Facebook Year in Review 2013
Want to know what most people in the world were talking about in the last year? The biggest relief was that Miley didn’t make #1, which gives me some hope for our culture. Top three were “Pope,” “election,” and “Royal baby.” In the US, the top three were “Superbowl,” “Government Shutdown,” and “Boston Marathon.”
And if you’re brave enough, Facebook allows you to create your own year in review to see what were your big interests for the year.
Satanists Want Statue Beside 10 Commandments
Oklahoma’s state capitol may become the first to have a monument to Satan. The Temple of Satan wants to erect a statue beside the 10 Commandments monument on state capitol grounds.
However horrific this sounds, I’m afraid that when you combine the prevailing relativism with the present American understanding of the separation of church and state, it’s hard to argue against the Satanist’s logic: “The Constitution is clear: the government can’t endorse one particular religion. So, if a state capitol has a monument to one faith, it must allow monuments to others as well.”
Couple of stunning quotes further on in this article: “The message of Satanism centers around respect for diversity and religious minorities,” which at least confirms the source of present push for equalizing all moralities and religions.
And, hold your breath for this one. A Temple of Satan spokesman said of their plans, “My favorite idea right now is an object of play for children. We want kids to see that Satanism is where the fun is.”
The College-for-all Model Isn’t Working
“Nearly half of those who start a four-year degree don’t finish on time; more than two-thirds of those who start community college fail to get a two-year degree on schedule. Even students who graduate emerge saddled with debt and often without the skills they need to make a decent living.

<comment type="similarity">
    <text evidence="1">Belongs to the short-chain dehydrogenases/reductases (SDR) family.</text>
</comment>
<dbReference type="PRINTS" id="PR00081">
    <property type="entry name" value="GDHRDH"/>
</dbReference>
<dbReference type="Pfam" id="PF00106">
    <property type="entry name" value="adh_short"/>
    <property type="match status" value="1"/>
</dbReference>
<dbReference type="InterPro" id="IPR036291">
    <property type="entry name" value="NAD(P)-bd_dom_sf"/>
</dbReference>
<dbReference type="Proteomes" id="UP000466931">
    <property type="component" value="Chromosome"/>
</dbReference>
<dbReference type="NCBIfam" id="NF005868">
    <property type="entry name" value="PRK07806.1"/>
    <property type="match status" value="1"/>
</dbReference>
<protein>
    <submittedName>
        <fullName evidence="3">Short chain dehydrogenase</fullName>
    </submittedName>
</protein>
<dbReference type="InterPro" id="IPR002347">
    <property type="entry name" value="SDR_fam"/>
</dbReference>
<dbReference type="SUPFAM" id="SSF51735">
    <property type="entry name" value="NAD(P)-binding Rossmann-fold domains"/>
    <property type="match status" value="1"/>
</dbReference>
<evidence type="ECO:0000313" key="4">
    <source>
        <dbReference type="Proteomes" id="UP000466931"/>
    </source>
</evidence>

Meanwhile, companies in a range of sectors — manufacturing, construction, healthcare and other STEM fields — report severe skilled labor shortages. With more than 11.3 million Americans out of work, there are 3.7 million unfilled job openings — due largely to the growing mismatch between workers’ skills and employers’ needs.”
The Tragic Death of the Funeral
Chad Bird pens a convincing indictment of the trend to turn funerals into “Celebrations of Life.” He says “Although they may initially appear innocuous, or even attractive, these celebrations represent a dual danger: they perpetuate and even formalize our culture’s egocentrism, and they rob life of its true value by refusing to address its end and the meaning thereof.”
He then examines these two dangers in turn before concluding: “The bereaved need, and deserve, something better. They deserve a service that speaks frankly and honestly about death, while anchoring the survivors in a hope that extends beyond this world. If any life is to be celebrated, let it be the life of the One who alone can lighten the load of grief borne by the survivors, and who shines a ray of his life into the gloom of death.”
Rob Ford, The Media, and the Three C’s
Canadian political commentator Ray Pennings says that when he is asked for advice in evaluating candidates for political leadership, “I usually reference three Cs—competence, character, and conviction—as useful criteria. Of late, though, it would seem that crack, cocaine, and cannabis are the more common focus of political dialogue.”
He goes on to demonstrate the double standards of the usually morals-free media in covering the Rob Ford scandal, and says that ”the casuistry, contradiction, and condescension with which this story has been covered is as much a moral outrage as the story itself.”